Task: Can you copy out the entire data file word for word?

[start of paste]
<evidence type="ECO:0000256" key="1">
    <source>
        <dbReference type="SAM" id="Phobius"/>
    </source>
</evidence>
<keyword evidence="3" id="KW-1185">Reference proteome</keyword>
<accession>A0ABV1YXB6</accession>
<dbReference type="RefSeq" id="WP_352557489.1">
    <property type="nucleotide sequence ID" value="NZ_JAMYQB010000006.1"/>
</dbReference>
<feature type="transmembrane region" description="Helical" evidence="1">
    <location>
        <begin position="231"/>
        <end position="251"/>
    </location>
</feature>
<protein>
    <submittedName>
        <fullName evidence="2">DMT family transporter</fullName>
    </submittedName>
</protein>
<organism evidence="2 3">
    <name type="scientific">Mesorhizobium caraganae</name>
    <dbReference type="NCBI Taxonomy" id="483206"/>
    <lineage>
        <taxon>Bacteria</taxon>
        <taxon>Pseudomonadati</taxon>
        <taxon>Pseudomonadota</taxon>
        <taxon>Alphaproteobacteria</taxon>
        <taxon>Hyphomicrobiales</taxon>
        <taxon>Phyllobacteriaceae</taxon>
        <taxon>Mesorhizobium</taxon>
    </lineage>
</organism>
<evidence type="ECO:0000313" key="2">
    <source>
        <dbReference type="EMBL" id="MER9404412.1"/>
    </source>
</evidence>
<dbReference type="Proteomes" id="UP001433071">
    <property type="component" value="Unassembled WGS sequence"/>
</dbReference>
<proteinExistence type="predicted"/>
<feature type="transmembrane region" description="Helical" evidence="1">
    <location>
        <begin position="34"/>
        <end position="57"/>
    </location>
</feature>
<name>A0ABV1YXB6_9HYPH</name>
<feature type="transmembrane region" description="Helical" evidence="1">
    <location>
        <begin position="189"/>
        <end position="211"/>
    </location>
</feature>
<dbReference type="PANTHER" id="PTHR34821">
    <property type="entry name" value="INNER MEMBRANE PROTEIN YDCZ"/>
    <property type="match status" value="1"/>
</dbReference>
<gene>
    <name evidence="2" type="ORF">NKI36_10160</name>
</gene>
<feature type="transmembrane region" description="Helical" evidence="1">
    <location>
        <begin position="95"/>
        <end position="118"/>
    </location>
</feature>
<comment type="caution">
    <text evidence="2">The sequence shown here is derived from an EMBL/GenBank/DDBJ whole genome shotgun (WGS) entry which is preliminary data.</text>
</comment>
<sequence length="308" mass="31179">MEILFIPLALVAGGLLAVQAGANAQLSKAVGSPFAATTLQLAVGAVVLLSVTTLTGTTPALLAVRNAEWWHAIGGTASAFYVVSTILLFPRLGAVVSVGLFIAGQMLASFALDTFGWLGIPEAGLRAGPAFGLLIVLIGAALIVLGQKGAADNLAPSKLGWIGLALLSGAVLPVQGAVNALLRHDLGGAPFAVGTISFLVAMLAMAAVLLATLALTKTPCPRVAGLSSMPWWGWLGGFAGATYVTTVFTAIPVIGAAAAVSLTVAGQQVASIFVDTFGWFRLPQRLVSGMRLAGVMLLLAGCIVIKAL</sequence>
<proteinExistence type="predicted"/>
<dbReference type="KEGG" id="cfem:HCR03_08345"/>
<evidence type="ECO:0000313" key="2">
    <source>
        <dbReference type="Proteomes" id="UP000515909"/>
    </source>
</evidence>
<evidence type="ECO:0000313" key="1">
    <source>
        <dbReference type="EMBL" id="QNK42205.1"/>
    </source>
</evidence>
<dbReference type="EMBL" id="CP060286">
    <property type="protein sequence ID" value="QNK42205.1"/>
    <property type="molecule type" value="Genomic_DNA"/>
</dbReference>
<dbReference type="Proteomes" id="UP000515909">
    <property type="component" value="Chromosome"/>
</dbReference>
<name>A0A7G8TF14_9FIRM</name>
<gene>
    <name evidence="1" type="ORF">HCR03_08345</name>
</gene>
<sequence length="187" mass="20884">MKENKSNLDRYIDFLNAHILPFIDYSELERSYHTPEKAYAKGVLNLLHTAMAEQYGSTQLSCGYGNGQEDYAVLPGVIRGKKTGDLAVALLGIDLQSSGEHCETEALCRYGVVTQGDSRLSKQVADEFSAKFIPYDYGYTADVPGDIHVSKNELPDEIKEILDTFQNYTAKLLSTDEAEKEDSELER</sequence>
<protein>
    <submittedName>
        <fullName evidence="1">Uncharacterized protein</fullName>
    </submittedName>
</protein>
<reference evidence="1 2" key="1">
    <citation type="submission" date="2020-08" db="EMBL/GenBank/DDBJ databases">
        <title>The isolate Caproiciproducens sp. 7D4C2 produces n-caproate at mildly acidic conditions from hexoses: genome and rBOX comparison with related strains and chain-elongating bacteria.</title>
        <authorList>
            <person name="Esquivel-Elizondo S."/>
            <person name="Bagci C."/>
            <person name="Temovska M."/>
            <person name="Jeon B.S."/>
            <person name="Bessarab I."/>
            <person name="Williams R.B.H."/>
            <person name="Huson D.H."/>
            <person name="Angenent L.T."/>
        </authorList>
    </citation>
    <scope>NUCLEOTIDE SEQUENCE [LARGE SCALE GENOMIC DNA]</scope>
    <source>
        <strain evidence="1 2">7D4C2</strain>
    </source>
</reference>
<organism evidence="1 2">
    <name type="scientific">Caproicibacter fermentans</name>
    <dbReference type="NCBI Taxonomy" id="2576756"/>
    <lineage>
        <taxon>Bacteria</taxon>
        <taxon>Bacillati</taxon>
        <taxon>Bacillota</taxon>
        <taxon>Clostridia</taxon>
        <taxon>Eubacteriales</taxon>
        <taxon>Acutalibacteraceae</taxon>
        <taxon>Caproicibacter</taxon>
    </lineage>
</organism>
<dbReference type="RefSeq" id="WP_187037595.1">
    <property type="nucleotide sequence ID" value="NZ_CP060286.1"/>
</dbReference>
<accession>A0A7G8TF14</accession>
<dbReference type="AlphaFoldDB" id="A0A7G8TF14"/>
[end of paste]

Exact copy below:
<evidence type="ECO:0000256" key="1">
    <source>
        <dbReference type="SAM" id="Phobius"/>
    </source>
</evidence>
<keyword evidence="3" id="KW-1185">Reference proteome</keyword>
<accession>A0ABV1YXB6</accession>
<dbReference type="RefSeq" id="WP_352557489.1">
    <property type="nucleotide sequence ID" value="NZ_JAMYQB010000006.1"/>
</dbReference>
<feature type="transmembrane region" description="Helical" evidence="1">
    <location>
        <begin position="231"/>
        <end position="251"/>
    </location>
</feature>
<protein>
    <submittedName>
        <fullName evidence="2">DMT family transporter</fullName>
    </submittedName>
</protein>
<organism evidence="2 3">
    <name type="scientific">Mesorhizobium caraganae</name>
    <dbReference type="NCBI Taxonomy" id="483206"/>
    <lineage>
        <taxon>Bacteria</taxon>
        <taxon>Pseudomonadati</taxon>
        <taxon>Pseudomonadota</taxon>
        <taxon>Alphaproteobacteria</taxon>
        <taxon>Hyphomicrobiales</taxon>
        <taxon>Phyllobacteriaceae</taxon>
        <taxon>Mesorhizobium</taxon>
    </lineage>
</organism>
<evidence type="ECO:0000313" key="2">
    <source>
        <dbReference type="EMBL" id="MER9404412.1"/>
    </source>
</evidence>
<dbReference type="Proteomes" id="UP001433071">
    <property type="component" value="Unassembled WGS sequence"/>
</dbReference>
<proteinExistence type="predicted"/>
<feature type="transmembrane region" description="Helical" evidence="1">
    <location>
        <begin position="34"/>
        <end position="57"/>
    </location>
</feature>
<name>A0ABV1YXB6_9HYPH</name>
<feature type="transmembrane region" description="Helical" evidence="1">
    <location>
        <begin position="189"/>
        <end position="211"/>
    </location>
</feature>
<dbReference type="PANTHER" id="PTHR34821">
    <property type="entry name" value="INNER MEMBRANE PROTEIN YDCZ"/>
    <property type="match status" value="1"/>
</dbReference>
<gene>
    <name evidence="2" type="ORF">NKI36_10160</name>
</gene>
<feature type="transmembrane region" description="Helical" evidence="1">
    <location>
        <begin position="95"/>
        <end position="118"/>
    </location>
</feature>
<comment type="caution">
    <text evidence="2">The sequence shown here is derived from an EMBL/GenBank/DDBJ whole genome shotgun (WGS) entry which is preliminary data.</text>
</comment>
<sequence length="308" mass="31179">MEILFIPLALVAGGLLAVQAGANAQLSKAVGSPFAATTLQLAVGAVVLLSVTTLTGTTPALLAVRNAEWWHAIGGTASAFYVVSTILLFPRLGAVVSVGLFIAGQMLASFALDTFGWLGIPEAGLRAGPAFGLLIVLIGAALIVLGQKGAADNLAPSKLGWIGLALLSGAVLPVQGAVNALLRHDLGGAPFAVGTISFLVAMLAMAAVLLATLALTKTPCPRVAGLSSMPWWGWLGGFAGATYVTTVFTAIPVIGAAAAVSLTVAGQQVASIFVDTFGWFRLPQRLVSGMRLAGVMLLLAGCIVIKAL</sequence>
<proteinExistence type="predicted"/>
<dbReference type="KEGG" id="cfem:HCR03_08345"/>
<evidence type="ECO:0000313" key="2">
    <source>
        <dbReference type="Proteomes" id="UP000515909"/>
    </source>
</evidence>
<evidence type="ECO:0000313" key="1">
    <source>
        <dbReference type="EMBL" id="QNK42205.1"/>
    </source>
</evidence>
<dbReference type="EMBL" id="CP060286">
    <property type="protein sequence ID" value="QNK42205.1"/>
    <property type="molecule type" value="Genomic_DNA"/>
</dbReference>
<dbReference type="Proteomes" id="UP000515909">
    <property type="component" value="Chromosome"/>
</dbReference>
<name>A0A7G8TF14_9FIRM</name>
<gene>
    <name evidence="1" type="ORF">HCR03_08345</name>
</gene>
<sequence length="187" mass="20884">MKENKSNLDRYIDFLNAHILPFIDYSELERSYHTPEKAYAKGVLNLLHTAMAEQYGSTQLSCGYGNGQEDYAVLPGVIRGKKTGDLAVALLGIDLQSSGEHCETEALCRYGVVTQGDSRLSKQVADEFSAKFIPYDYGYTADVPGDIHVSKNELPDEIKEILDTFQNYTAKLLSTDEAEKEDSELER</sequence>
<protein>
    <submittedName>
        <fullName evidence="1">Uncharacterized protein</fullName>
    </submittedName>
</protein>
<reference evidence="1 2" key="1">
    <citation type="submission" date="2020-08" db="EMBL/GenBank/DDBJ databases">
        <title>The isolate Caproiciproducens sp. 7D4C2 produces n-caproate at mildly acidic conditions from hexoses: genome and rBOX comparison with related strains and chain-elongating bacteria.</title>
        <authorList>
            <person name="Esquivel-Elizondo S."/>
            <person name="Bagci C."/>
            <person name="Temovska M."/>
            <person name="Jeon B.S."/>
            <person name="Bessarab I."/>
            <person name="Williams R.B.H."/>
            <person name="Huson D.H."/>
            <person name="Angenent L.T."/>
        </authorList>
    </citation>
    <scope>NUCLEOTIDE SEQUENCE [LARGE SCALE GENOMIC DNA]</scope>
    <source>
        <strain evidence="1 2">7D4C2</strain>
    </source>
</reference>
<organism evidence="1 2">
    <name type="scientific">Caproicibacter fermentans</name>
    <dbReference type="NCBI Taxonomy" id="2576756"/>
    <lineage>
        <taxon>Bacteria</taxon>
        <taxon>Bacillati</taxon>
        <taxon>Bacillota</taxon>
        <taxon>Clostridia</taxon>
        <taxon>Eubacteriales</taxon>
        <taxon>Acutalibacteraceae</taxon>
        <taxon>Caproicibacter</taxon>
    </lineage>
</organism>
<dbReference type="RefSeq" id="WP_187037595.1">
    <property type="nucleotide sequence ID" value="NZ_CP060286.1"/>
</dbReference>
<accession>A0A7G8TF14</accession>
<dbReference type="AlphaFoldDB" id="A0A7G8TF14"/>